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12

NCCN Guidelines for Patients

®

Mycosis Fungoides, Version 1.2016

1

Mycosis fungoides basics

Do I have mycosis fungoides?

Protein tests

At times, it may be useful to study the proteins

in the cells’ surface (membrane). This is called

immunophenotyping. It can support or confirm the

diagnosis that was made based on cell structure. An

IHC (

i

mmuno

h

isto

c

hemistry) panel is a test for surface

proteins. It involves applying a chemical marker to

cells then looking at them with a microscope.

The IHC panel often tests for ßF1, CD2, CD3,

CD4, CD5, CD7, CD8, CD20, CD25, CD30, CD56,

granzyme B, TIA1, and TCR-CγM1. Mycosis

fungoides cells typically have ßF1, CD2, CD3, CD4,

and CD5 but not CD7, granzyme B, and TIA1. Cells

rarely have CD8. CD30 is found on at least a few

cells in most cases of mycosis fungoides. However,

up to half of people with large-cell transformed

mycosis fungoides have many cells with CD30.

Blood tests

If results from the skin biopsy aren’t clear, your blood

may be tested for Sézary cells. Your blood may also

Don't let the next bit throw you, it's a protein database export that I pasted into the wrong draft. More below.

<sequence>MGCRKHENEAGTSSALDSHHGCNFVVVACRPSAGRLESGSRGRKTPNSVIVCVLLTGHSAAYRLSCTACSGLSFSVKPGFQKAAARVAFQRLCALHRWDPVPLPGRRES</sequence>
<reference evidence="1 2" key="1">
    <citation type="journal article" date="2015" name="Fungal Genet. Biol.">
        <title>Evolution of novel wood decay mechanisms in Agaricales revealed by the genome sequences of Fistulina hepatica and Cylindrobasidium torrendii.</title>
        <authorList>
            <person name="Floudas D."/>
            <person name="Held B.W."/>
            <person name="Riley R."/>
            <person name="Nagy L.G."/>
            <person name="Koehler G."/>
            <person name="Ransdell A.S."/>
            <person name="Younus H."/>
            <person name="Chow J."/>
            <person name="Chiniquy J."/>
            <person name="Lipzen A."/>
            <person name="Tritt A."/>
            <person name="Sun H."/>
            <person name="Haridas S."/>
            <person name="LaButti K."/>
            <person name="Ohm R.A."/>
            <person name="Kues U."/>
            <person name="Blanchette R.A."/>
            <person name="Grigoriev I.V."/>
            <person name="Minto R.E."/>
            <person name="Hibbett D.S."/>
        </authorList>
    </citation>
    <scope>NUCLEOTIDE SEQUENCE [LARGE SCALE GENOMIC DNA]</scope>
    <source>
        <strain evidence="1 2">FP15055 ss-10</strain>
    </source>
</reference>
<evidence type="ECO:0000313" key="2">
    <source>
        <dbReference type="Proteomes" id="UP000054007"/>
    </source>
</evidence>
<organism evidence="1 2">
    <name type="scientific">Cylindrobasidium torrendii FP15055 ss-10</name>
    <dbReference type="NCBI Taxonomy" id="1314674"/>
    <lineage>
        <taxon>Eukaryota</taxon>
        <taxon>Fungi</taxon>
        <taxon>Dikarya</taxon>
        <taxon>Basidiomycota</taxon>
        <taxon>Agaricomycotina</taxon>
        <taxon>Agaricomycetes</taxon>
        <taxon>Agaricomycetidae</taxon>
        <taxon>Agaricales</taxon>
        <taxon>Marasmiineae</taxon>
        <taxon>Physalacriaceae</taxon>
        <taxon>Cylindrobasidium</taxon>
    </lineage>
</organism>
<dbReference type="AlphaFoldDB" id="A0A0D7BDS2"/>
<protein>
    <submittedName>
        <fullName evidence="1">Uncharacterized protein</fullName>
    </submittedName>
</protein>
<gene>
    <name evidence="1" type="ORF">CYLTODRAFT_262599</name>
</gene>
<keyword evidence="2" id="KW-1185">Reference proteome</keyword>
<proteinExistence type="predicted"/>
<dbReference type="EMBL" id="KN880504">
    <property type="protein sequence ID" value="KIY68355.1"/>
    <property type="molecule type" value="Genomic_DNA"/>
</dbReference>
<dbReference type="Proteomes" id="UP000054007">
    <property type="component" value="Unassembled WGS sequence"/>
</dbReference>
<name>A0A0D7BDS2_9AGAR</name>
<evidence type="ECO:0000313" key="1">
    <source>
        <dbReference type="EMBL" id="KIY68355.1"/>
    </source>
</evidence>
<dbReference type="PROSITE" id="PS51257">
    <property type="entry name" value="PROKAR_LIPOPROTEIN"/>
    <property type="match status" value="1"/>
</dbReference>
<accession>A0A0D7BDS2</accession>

be tested if your doctor suspects Sézary syndrome.

Sézary cells have one, round nucleus that is shaped

like the outer surface of the brain. Healthy people

may have a very small number of cells that look like

Sézary cells. People with mycosis fungoides may

have more. In Sézary syndrome, there is a very high

number of Sézary cells in blood.

Sézary cells have a common pattern of surface

proteins. Testing for this pattern is needed for

diagnosis since some cells look like Sézary cells.

Flow cytometry is a newer method of assessing

for surface proteins and should be used to test

for Sézary cells. The method first involves adding

a marker—a light-sensitive dye—to cells. Then,

your blood will be passed through a flow cytometry

machine. The machine measures surface proteins

on thousands of cells. To test for Sézary cells, flow

cytometry often includes CD3, CD4, CD7, CD8, and

CD26 proteins.

Gene tests

A gene rearrangement is the fusion of one gene with

another gene to create a new gene. Often, mycosis

fungoides has rearrangements in the TCR (

T

-

c

ell

r

eceptor) genes. PCR (

p

olymerase

c

hain

r

eaction) is

a test that can assess for TCR rearrangements. PCR

may be done on your skin cells, blood cells, or both.

This test may be helpful when cell structure and IHC

results do not clearly confirm mycosis fungoides.

HTLV tests

HTLV (

h

uman

T

-cell

l

ymphotropic

v

irus) is important

for diagnosing a subtype of T-cell lymphoma. If you

have HTLV, the cancer may be adult T-cell leukemia

or lymphoma rather than mycosis fungoides. You

will need to be tested if your doctor thinks HTLV is

important for understanding your diagnosis.

Testing of HTLV is done on a blood sample. Serology

is a test that looks for antibodies that target HTLV. If

the results from serology are unclear, PCR can be

done. PCR is a process in which copies of a part of

DNA are made, which helps doctors find viruses.